If there was a prize for bounced landings when learning to fly, I would have probably won that one. I mean seriously, how can any instructor expect you to watch all the gauges, and keep your eyes outside, flick a whole bunch of switches, make radio calls and avoid doing the dreaded bounce with all your colleagues watching down below? A good instructor will teach you how to avoid the dreaded bounce, which is almost an inevitable part of learning to land an aeroplane, but more importantly, what to do when it happens.

The first thing that may cause your aeroplane to bounce is landing hard. Comparable to a ball, the harder you throw it down onto the ground, the higher it will rebound. A hard landing can be the result of pilot induced actions (read poor approach management), or less controllable factors such as weather. They usually occur when the vertical speed (rate of descent), is too high for the aircraft to stop flying, so it impacts the ground vertically, rather than meeting the runway at a speed where the aircraft stops flying, and the wheels produce drag by running along the runway surface. Much like a ball, our aircraft tyres are made of rudder, and coupled with the weight, and vertical force of the aircraft, a bounce is possible with a hard landing.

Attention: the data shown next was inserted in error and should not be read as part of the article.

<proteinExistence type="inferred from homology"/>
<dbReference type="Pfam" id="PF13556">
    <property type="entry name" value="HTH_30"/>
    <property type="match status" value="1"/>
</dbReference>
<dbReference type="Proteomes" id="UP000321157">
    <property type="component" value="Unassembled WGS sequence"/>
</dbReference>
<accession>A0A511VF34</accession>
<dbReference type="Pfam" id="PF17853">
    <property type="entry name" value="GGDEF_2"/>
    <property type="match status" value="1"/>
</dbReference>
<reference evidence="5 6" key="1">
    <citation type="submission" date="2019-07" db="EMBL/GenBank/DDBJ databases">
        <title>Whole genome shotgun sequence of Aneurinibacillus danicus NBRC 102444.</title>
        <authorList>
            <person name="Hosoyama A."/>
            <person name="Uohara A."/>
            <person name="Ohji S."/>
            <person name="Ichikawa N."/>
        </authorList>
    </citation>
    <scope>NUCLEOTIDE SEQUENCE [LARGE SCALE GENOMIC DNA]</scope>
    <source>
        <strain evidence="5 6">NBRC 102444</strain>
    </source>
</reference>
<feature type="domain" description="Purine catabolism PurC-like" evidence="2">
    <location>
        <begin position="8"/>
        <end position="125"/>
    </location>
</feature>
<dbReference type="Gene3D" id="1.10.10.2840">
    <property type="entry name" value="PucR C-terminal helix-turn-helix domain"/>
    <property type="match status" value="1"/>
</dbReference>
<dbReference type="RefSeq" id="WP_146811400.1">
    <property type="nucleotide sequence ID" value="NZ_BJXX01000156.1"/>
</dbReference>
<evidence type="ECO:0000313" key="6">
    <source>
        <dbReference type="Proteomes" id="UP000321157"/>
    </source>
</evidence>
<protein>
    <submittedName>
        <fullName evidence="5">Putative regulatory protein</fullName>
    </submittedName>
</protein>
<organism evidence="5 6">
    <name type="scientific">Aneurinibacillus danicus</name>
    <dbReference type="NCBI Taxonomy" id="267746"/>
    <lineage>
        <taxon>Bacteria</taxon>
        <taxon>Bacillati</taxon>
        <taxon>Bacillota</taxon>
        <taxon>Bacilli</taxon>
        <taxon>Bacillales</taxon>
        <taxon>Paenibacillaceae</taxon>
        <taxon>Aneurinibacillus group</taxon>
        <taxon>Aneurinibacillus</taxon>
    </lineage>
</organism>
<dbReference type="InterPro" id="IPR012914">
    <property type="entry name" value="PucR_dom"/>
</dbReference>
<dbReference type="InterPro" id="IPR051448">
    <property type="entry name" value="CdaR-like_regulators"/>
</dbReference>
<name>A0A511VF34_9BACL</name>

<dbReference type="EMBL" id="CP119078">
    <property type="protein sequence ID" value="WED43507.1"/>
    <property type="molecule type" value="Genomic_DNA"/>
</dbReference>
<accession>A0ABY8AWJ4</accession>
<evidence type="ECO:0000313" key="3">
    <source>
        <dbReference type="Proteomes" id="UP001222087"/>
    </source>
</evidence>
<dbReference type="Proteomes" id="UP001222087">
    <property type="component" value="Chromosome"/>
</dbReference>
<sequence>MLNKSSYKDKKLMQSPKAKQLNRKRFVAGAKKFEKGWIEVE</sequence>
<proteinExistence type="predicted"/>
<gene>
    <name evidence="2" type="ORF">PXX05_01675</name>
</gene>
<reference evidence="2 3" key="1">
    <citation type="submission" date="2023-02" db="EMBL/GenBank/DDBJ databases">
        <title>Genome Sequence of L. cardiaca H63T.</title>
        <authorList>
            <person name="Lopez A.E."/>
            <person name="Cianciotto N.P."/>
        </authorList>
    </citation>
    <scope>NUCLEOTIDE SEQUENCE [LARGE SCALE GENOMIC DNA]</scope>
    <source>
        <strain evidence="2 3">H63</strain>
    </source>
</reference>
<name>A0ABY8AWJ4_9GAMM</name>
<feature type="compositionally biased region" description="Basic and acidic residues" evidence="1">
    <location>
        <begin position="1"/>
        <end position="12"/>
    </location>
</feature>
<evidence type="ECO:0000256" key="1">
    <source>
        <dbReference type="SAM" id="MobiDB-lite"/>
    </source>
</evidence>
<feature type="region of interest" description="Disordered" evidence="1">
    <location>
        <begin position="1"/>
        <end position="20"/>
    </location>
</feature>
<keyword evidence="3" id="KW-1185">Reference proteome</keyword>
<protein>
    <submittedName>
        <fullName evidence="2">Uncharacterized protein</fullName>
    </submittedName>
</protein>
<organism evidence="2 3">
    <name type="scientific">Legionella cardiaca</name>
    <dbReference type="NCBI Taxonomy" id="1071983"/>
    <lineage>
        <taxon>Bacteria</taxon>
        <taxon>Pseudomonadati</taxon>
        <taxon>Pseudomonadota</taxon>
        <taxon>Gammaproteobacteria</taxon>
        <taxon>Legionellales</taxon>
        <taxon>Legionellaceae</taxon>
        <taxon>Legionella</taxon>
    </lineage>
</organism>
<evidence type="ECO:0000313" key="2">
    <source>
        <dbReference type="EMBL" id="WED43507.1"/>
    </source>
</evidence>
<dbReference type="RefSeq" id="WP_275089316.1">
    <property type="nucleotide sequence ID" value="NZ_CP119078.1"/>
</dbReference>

Next, is landing too fast. This is often the result of poor energy management, or ‘diving’ down for the runway from a high approach. Instead of allowing the airspeed to bleed off, and the aeroplane to stop flying, the pilot may try to force the aeroplane down. In doing so, the nose is usually pushed down, decreasing the angle of attack, and further increasing the speed. This flatter approach, with a higher speed, will also cause a bounce.

 The bounce itself, although not kind on the aircraft, and mostly embarrassing, is not where the danger lies, but rather in what the pilot does to recover from this disagreeable moment. As you bounce, the aircraft will want to fly up again, with the nose pointing up – you want to reduce the angle of attack, by releasing back pressure on the controls, but DO NOT push the nose down (which is likely to end up in another bounce!). The aircraft will start to sink back towards the runway. In order to slow this sink rate down, apply a little power, and this should get you down for a second attempt. Most importantly, the deciding factor in order to try a second attempt off the same approach is to make sure that you still have enough runway to complete the landing. If not, you will want to do a go around.

If the bounce is really high, that is, something worthy of an NBA basketball team inclusion, then immediately convert it into a go around, as once you are out of ground effect you could enter a stall. This is often the safest and least embarrassing option, as any pilot worth his stripes will congratulate you on great decision making. Trying to force an aeroplane down, that is not stable to start off with, can result in not only a loss of pride, but a dangerous loss of control, a bent prop or an even more unsatisfactory accident.